Skip to content

The Penelopiad


Margaret Atwood is among those authors which I don’t have to guess twice before buying one of their books. I don’t care what it is about, I will get a copy and read it. You can imagine how enthusiastic I was the day I found out that Atwood had written a Greek mythology retelling. I was out of myself, I couldn’t wait to put my hands on it (which took a while because there are so many nice editions of this book and I couldn’t decide which one to get).


"The Penelopiad" and other retellings
“The Penelopiad” and other retellings


I read The Penelopiad in one sitting, something that is rare for me. Penelope is not my cup of tea (neither Odysseus if I have to be honest), but Atwood made me change my mind. In this book, she is a smart-ass and unapologetic woman whose story has been compromised by the male gaze (what a surprise!) throughout history. Atwood not only gives her a voice but Penelope transforms into something real, freeing herself from the role model she has always represented.

But there is more!

Side by side with the story of Penelope, another chapter of the Odyssey unveils, the tragic tale of the hunged maids. For those who are not familiar with this particular detail of the story, you only need to know that Odysseus, once back from his long long long time away, not only kills the men who were trying to steal his crown and his wife but the slaves who were sleeping with those men. Atwood does a wonderful job retelling their story not only from Penelope’s point of view but coming from their voices. The maids take the role of the Chorus which, in the Greek theatre, was the voice of common sense and knowledge. Their story is a collage of songs, theatre, soap opera and more. Atwood manages to maintain the balance between drama, sarcasm and anger in the most beautiful way.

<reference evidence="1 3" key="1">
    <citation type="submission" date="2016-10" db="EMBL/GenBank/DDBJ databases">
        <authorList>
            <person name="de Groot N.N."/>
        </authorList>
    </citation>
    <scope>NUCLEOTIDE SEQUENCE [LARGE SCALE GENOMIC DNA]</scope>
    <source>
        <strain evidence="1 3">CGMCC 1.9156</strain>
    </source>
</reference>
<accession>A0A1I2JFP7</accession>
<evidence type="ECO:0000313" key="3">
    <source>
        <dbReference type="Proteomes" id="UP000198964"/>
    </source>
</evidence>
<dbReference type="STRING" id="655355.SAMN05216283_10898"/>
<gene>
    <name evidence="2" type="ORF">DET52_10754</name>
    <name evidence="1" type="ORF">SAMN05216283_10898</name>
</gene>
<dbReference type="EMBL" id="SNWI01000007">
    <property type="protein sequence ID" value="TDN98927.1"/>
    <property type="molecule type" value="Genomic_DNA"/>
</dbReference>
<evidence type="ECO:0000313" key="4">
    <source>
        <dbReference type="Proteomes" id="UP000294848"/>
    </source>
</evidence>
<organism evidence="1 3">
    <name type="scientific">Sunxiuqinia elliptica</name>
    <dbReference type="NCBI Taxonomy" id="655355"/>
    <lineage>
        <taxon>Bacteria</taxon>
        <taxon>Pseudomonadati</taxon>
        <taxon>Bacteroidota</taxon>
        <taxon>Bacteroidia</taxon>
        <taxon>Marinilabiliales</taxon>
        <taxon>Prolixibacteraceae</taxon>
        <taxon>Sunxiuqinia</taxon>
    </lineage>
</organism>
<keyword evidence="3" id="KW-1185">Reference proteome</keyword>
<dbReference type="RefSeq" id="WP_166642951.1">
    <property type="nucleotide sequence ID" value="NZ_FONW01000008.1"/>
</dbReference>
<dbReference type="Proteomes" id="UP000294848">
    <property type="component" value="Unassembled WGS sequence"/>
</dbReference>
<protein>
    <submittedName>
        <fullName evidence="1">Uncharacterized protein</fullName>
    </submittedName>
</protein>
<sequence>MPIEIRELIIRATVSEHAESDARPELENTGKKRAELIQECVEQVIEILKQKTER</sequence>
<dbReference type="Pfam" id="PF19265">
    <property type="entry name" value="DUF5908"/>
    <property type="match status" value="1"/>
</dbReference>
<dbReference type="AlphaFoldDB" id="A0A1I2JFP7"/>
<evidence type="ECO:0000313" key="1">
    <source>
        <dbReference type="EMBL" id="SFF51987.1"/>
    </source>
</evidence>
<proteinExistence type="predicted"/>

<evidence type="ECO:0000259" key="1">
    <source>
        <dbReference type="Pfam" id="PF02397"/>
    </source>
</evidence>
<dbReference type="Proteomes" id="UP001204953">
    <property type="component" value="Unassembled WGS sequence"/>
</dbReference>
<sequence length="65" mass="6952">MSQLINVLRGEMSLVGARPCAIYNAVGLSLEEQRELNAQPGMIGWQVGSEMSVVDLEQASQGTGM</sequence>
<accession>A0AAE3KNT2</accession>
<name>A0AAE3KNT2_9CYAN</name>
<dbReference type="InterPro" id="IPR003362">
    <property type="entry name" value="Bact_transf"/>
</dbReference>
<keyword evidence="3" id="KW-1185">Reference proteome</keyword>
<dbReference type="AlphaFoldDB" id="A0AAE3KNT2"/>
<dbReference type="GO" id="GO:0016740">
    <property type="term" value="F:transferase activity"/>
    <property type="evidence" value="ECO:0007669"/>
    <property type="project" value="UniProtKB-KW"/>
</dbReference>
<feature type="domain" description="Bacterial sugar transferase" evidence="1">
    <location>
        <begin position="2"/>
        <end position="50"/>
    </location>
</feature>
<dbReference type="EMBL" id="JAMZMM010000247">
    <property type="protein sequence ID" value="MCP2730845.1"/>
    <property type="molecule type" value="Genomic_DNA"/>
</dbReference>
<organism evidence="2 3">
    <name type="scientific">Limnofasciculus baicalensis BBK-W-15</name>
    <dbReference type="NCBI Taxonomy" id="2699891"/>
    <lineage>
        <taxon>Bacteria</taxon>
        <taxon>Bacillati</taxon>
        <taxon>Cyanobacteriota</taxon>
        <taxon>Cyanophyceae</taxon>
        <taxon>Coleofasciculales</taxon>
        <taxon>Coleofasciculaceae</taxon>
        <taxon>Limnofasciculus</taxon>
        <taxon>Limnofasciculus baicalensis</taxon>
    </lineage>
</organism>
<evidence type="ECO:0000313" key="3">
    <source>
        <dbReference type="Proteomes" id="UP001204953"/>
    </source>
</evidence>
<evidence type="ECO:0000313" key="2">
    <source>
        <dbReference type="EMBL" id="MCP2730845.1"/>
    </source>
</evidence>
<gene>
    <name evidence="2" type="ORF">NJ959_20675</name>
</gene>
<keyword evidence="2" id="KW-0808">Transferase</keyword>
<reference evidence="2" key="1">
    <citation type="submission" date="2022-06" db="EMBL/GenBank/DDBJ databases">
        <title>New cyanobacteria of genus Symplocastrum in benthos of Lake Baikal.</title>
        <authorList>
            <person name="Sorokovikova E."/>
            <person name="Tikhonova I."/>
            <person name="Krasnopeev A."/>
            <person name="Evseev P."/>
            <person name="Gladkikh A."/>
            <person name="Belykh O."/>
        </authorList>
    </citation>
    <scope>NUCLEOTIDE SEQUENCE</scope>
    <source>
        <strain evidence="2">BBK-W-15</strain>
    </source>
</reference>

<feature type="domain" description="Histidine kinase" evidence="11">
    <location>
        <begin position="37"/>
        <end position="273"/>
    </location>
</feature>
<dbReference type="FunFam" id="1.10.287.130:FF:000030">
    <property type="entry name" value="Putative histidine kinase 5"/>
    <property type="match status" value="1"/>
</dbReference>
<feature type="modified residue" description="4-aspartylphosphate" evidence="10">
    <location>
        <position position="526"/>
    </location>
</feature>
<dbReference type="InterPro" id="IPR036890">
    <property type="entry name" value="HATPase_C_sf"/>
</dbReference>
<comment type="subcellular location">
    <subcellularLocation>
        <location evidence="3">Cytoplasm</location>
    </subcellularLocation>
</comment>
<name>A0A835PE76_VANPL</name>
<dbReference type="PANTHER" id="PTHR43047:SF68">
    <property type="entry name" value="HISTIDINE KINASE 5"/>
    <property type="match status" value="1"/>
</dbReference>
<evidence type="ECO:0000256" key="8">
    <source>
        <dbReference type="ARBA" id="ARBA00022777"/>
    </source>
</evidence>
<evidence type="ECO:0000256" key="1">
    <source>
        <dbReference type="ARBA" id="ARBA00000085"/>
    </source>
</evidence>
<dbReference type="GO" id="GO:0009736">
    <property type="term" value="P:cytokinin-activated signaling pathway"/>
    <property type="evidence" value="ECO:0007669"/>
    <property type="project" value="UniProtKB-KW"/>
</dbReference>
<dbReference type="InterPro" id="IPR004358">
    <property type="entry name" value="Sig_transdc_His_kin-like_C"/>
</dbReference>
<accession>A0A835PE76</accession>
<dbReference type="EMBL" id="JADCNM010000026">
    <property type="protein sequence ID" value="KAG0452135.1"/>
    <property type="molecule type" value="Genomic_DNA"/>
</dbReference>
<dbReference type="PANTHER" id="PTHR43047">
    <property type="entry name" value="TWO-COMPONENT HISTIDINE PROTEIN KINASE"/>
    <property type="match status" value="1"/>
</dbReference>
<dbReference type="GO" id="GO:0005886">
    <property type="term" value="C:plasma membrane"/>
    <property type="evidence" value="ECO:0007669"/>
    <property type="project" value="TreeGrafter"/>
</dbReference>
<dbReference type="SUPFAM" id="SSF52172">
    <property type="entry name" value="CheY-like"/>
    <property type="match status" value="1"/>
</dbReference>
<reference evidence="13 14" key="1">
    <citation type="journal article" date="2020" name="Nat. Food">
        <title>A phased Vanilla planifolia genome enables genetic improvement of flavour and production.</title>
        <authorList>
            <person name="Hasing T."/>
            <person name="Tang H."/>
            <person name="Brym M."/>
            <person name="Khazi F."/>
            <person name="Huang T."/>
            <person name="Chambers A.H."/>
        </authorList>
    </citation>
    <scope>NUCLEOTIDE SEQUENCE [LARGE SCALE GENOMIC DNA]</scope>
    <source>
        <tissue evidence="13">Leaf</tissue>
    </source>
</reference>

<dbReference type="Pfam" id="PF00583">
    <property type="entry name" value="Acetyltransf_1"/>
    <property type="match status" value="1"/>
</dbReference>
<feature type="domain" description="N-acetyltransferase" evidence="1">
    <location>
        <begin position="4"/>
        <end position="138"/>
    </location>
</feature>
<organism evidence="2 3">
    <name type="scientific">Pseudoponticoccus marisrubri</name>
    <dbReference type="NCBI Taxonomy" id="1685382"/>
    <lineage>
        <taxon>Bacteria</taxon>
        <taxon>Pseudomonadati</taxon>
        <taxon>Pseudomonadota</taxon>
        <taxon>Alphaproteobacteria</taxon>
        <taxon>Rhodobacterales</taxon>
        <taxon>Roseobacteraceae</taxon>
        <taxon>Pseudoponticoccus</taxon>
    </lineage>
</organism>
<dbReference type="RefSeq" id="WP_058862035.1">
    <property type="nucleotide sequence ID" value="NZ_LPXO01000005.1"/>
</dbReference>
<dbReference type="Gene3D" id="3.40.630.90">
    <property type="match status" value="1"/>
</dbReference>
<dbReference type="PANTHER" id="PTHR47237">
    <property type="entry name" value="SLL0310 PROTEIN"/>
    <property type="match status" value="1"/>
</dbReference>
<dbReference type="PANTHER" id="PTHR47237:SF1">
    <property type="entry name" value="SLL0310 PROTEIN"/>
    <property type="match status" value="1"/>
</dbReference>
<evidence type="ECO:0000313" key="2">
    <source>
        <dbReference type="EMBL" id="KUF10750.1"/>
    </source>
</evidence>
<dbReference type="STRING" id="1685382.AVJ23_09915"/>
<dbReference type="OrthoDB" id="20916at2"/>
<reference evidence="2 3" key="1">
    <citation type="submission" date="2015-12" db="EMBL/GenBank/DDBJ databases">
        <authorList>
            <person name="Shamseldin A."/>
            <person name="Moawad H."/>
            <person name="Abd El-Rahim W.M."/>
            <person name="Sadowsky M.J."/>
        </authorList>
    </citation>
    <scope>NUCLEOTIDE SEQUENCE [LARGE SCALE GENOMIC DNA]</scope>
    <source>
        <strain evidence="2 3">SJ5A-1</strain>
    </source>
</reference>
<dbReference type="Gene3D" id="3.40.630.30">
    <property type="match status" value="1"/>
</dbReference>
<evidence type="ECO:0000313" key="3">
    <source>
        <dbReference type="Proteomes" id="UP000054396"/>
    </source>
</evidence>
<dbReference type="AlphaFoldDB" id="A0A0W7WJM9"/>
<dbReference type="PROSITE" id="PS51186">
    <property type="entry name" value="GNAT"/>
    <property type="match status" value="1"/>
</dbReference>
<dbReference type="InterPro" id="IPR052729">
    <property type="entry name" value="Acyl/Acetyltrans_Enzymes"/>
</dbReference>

Odysseus returning to Penelope, Melian, CA. 460–450 B.C., Terracotta
Odysseus returning to Penelope, Melian, CA. 460–450 B.C., Terracotta


I had read many bad reviews about this book which (after a few minutes of pure rage against everyone who would dare to say something negative about this book) I can understand. This is not a book for everyone. If you are not familiar with the Odyssey and Greek mythology in general, you will struggle to understand how cleverly constructed this book is. Also, you will miss the many easter eggs Atwood has hidden into the story. I would reccommend reading The Penelopiad as a companion to the Homeric poems (yes, read the Iliad as well). This book is definitely in my top 5 Greek mythology retelling!

What did you guys think? Do you agree to this agree with me?




Published inBlog: retelling and reimagening

Be First to Comment

Leave a Reply

Your email address will not be published. Required fields are marked *